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Broadway and Bootlegs

An article by Mallery MacGrath


To say that theater is elitist is an understatement, of course. Ask any teenager who is involved in their high school’s winter production of Into The Woods whether or not they can afford to see their favorite shows. The answer, at least to the majority of Broadway’s new generation of fans, is no. Despite that, these are the kids who know every line to every song and learned the opening number choreography in their bathrooms. How do they develop these intense connections with shows without seeing them?

The answer: bootlegs. They watch these bootlegs, or illegally recorded videos of a theater production, that is then shared. There is a large community across the internet of people creating and distributing them. These can come in the form of kids uploading Waitress on YouTube under the name “Pregnancy Baking Slime Tutorial,” or Google Docs folders brimming with copies of Hadestown organized by angle, date and actors performing. Fans everywhere are sharing these bootlegs with each other. Before the internet, bootlegs were a much more lucrative business, with only two or three people filming them and selling them to others. People who owned bootlegs would peddle them or trade them for shows they didn’t have yet. This community of bootleggers still exists, but the accessibility of the internet has also made bootlegs more widely available. Most popular shows, whether on Broadway or off, have a few bootlegs that can be found in a few places around the internet. These videos are shot usually on a cell phone from the audience. While these recordings aren’t the best quality, they bring some of the magic of live theater to those who have all the appreciation, but none of the opportunity to see it.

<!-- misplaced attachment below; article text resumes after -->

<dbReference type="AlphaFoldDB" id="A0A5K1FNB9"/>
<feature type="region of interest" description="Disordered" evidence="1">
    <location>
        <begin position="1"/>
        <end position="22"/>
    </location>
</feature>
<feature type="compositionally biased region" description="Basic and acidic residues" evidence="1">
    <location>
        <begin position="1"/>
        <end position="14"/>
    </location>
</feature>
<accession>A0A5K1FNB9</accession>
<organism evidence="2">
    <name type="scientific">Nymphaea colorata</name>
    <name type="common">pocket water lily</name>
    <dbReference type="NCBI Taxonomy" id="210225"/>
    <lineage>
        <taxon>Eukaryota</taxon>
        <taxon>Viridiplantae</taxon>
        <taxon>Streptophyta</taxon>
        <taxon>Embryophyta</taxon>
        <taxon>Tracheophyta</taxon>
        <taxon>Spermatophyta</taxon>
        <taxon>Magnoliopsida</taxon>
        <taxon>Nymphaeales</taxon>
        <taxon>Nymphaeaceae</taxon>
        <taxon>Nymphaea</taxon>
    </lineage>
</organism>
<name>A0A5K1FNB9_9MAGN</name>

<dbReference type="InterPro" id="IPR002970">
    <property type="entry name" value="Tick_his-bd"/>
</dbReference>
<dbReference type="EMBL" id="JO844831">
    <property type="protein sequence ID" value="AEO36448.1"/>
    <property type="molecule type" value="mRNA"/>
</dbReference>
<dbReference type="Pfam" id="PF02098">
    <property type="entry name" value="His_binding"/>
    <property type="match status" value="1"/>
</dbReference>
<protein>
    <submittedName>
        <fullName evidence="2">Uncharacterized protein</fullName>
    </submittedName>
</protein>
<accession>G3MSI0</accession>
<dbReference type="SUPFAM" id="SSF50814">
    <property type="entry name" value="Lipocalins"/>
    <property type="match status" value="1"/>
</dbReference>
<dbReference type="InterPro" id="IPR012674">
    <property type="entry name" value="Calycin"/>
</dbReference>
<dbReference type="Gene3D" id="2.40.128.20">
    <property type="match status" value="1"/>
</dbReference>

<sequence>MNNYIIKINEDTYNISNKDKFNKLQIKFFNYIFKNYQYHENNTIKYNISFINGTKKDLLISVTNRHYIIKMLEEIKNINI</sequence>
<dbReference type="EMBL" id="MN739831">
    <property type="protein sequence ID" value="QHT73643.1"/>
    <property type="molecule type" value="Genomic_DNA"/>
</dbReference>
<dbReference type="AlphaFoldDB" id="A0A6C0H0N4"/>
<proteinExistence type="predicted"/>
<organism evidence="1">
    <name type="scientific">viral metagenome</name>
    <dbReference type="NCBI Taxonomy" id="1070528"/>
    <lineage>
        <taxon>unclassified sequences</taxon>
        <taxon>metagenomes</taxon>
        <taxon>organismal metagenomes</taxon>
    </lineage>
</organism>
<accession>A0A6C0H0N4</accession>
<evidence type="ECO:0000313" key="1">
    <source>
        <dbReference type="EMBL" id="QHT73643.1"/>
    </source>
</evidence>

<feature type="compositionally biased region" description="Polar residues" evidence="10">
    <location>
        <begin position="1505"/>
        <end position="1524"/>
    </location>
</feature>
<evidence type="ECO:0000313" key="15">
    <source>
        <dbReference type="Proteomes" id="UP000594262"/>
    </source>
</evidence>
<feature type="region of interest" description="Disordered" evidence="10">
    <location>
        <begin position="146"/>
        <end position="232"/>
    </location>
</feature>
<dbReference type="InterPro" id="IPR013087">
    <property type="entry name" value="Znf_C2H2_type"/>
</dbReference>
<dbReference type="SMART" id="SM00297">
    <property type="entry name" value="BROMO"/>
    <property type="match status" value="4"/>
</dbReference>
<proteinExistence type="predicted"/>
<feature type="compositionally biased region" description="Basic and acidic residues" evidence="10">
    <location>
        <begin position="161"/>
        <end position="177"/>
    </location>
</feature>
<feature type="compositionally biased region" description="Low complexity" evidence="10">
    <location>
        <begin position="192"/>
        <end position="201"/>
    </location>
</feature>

This is theft, we know. But, these are desperate times. Therefore desperate measures are called for. To the people whose work is being filmed and shared for free online, this doesn’t feel like a desperate action. Actors in Broadway shows are often vocal about disliking the bootleg community. Criticisms include the fact that people don’t profit from bootlegs, or that some of the beauty of a show is lost when it’s filmed on an iPhone 6 with a cracked screen. Yet, no one provides an alternative. Bootlegs are about providing options where there are none. Which leaves me to ask, why are there no other options? At this point, it’s not enough to say that those who want to see popular plays and musicals should save up the money to travel to New York and see one. That plan is often unachievable. National tours make this easier for some, bringing shows a lot closer. However, this counts international fans out. Further still, the experience of going to a theater is not possible for some even if they happen to be close to New York or a city visited on tour. Disability can make it so an outing to see a play is simply not going to happen, whether due to sensory issues, immune system concerns, theater accessibility, or any other preventing factor. For all of these people, for a variety of reasons, watching bootlegs at home is the only viable option.

So, what else can be done? Professionally shooting productions has been suggested, but often shot down. I’m going to be honest, I’m not exactly sure why that is. Professionally shot musicals, called proshots, mean that fans can see the shows they love with great quality, and the people who worked hard to bring a show to life get to share it on their terms. Fans that are going to see these shows live will still do so, but now they, along with fans everywhere, are able to experience that show whenever they like.